A wild street fight was caught on video in a public courtyard in Ireland. During the fight, one of the fighter’s pants begin to fall down and someone’s dog decides to take this opportunity to get laid and goes viral.
VIDEO AT THE BOTTOM OF THE PAGE:
The domestic dog (Canis lupus familiaris or Canis familiaris) is a member of the genus Canis (canines), which forms part of the wolf-like canids, and is the most widely abundant terrestrial carnivore. The dog and the extant gray wolf are sister taxa as modern wolves are not closely related to the wolves that were first domesticated, which implies that the direct ancestor of the dog is extinct. The dog was the first species to be domesticated and has been selectively bred over millennia for various behaviors, sensory capabilities, and physical attributes.
Their long association with humans has led dogs to be uniquely attuned to human behavior and they are able to thrive on a starch-rich diet that would be inadequate for other canid species. New research seems to show that dogs have mutations to equivalent genetic regions in humans where changes are known to trigger high sociability and somewhat reduced intelligence. Dogs vary widely in shape, size and colors. Dogs perform many roles for people, such as hunting, herding, pulling loads, protection, assisting police and military, companionship and, more recently, aiding handicapped individuals and therapeutic roles.
This influence on human society has given them the sobriquet “man’s best friend”. The term “domestic dog” is generally used for both domesticated and feral varieties. The English word dog comes from Middle English dogge, from Old English docga, a “powerful dog breed”. The term may possibly derive from Proto-Germanic *dukkōn, represented in Old English finger-docce (“finger-muscle”). The word also shows the familiar petname diminutive -ga also seen in frogga “frog”, picga “pig”, stagga “stag”, wicga “beetle, worm”, among others. Piotr Gąsiorowski has suggested that Old English *docga is actually derived from Old English colour adjective dox.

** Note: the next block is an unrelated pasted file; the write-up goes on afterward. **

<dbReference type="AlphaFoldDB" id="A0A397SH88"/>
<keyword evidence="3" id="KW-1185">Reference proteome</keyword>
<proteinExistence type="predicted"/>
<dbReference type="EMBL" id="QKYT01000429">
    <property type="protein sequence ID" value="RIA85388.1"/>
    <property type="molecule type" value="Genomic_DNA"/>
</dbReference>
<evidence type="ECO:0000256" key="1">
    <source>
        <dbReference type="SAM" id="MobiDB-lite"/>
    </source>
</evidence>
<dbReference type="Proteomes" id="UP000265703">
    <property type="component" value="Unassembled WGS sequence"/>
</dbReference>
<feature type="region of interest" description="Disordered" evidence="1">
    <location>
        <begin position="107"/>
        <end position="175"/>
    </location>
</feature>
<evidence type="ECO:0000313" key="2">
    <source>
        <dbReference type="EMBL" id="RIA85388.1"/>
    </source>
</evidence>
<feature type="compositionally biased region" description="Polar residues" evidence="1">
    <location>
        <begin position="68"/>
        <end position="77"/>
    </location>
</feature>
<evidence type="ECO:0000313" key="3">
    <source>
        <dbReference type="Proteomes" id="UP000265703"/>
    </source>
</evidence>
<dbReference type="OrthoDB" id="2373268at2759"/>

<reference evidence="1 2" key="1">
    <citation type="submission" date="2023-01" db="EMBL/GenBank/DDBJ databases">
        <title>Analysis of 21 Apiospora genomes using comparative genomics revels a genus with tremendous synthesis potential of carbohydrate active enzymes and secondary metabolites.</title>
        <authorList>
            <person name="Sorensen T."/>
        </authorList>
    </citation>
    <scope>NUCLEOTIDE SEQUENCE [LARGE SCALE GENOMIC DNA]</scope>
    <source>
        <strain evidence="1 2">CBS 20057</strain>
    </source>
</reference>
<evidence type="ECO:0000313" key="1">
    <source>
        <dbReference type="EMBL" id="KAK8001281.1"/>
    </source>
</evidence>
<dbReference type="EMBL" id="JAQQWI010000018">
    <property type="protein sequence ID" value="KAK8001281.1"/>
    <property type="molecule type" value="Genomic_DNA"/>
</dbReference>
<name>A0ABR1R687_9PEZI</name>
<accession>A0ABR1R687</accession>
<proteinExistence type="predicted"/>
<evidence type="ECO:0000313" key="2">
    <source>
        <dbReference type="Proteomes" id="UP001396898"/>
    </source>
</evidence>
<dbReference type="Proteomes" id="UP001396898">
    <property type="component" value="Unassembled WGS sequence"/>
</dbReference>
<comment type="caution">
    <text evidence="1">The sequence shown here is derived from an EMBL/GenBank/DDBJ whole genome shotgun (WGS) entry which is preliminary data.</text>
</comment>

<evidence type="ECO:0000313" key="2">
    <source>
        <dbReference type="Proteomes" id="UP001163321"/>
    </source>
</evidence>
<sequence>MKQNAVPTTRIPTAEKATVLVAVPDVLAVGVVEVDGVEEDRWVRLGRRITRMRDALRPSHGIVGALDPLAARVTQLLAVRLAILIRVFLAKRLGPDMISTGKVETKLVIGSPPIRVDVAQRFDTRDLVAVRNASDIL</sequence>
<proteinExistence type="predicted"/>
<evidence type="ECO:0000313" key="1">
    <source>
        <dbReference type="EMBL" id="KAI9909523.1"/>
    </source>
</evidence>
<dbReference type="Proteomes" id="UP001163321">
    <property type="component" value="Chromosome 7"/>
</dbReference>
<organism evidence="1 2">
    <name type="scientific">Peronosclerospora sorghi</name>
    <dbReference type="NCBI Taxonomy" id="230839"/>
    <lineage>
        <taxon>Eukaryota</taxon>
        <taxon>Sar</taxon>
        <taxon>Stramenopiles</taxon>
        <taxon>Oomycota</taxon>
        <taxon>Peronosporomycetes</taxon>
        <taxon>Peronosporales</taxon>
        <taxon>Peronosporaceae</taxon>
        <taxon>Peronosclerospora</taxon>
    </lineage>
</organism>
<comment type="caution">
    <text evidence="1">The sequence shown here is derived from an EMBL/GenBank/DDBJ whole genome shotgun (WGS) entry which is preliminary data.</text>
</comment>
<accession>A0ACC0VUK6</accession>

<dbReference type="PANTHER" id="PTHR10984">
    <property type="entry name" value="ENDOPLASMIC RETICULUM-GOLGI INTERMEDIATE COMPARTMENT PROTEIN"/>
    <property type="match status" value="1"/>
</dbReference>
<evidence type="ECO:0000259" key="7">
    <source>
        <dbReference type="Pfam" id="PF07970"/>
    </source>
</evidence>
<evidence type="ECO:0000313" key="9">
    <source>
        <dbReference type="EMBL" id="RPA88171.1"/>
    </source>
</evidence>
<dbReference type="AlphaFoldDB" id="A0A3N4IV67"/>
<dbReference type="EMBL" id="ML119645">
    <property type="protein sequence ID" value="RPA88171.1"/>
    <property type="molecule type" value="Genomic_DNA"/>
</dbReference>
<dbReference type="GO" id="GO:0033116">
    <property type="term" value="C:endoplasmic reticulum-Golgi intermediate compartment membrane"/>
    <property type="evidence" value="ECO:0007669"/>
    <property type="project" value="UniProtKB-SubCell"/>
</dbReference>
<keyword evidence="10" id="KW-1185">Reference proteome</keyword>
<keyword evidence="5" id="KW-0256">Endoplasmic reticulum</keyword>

In 14th-century England, hound (from Old English: hund) was the general word for all domestic canines, and dog referred to a subtype of hound, a group including the mastiff. It is believed this “dog” type was so common, it eventually became the prototype of the category “hound”. By the 16th century, dog had become the general word, and hound had begun to refer only to types used for hunting. The word “hound” is ultimately derived from the Proto-Indo-European word *kwon-, “dog”.
This semantic shift may be compared with in German, where the corresponding words Dogge and Hund kept their original meanings. The term *ḱwon- may ultimately derive from the earliest layer of Proto-Indo-European vocabulary. A male canine is referred to as a “dog”, while a female is traditionally called a “bitch” (derived from Middle English bicche, from Old English bicce, ultimately from Old Norse bikkja. Since the word “bitch” has taken on derogatory connotations, nowadays it is less commonly used to refer to dogs).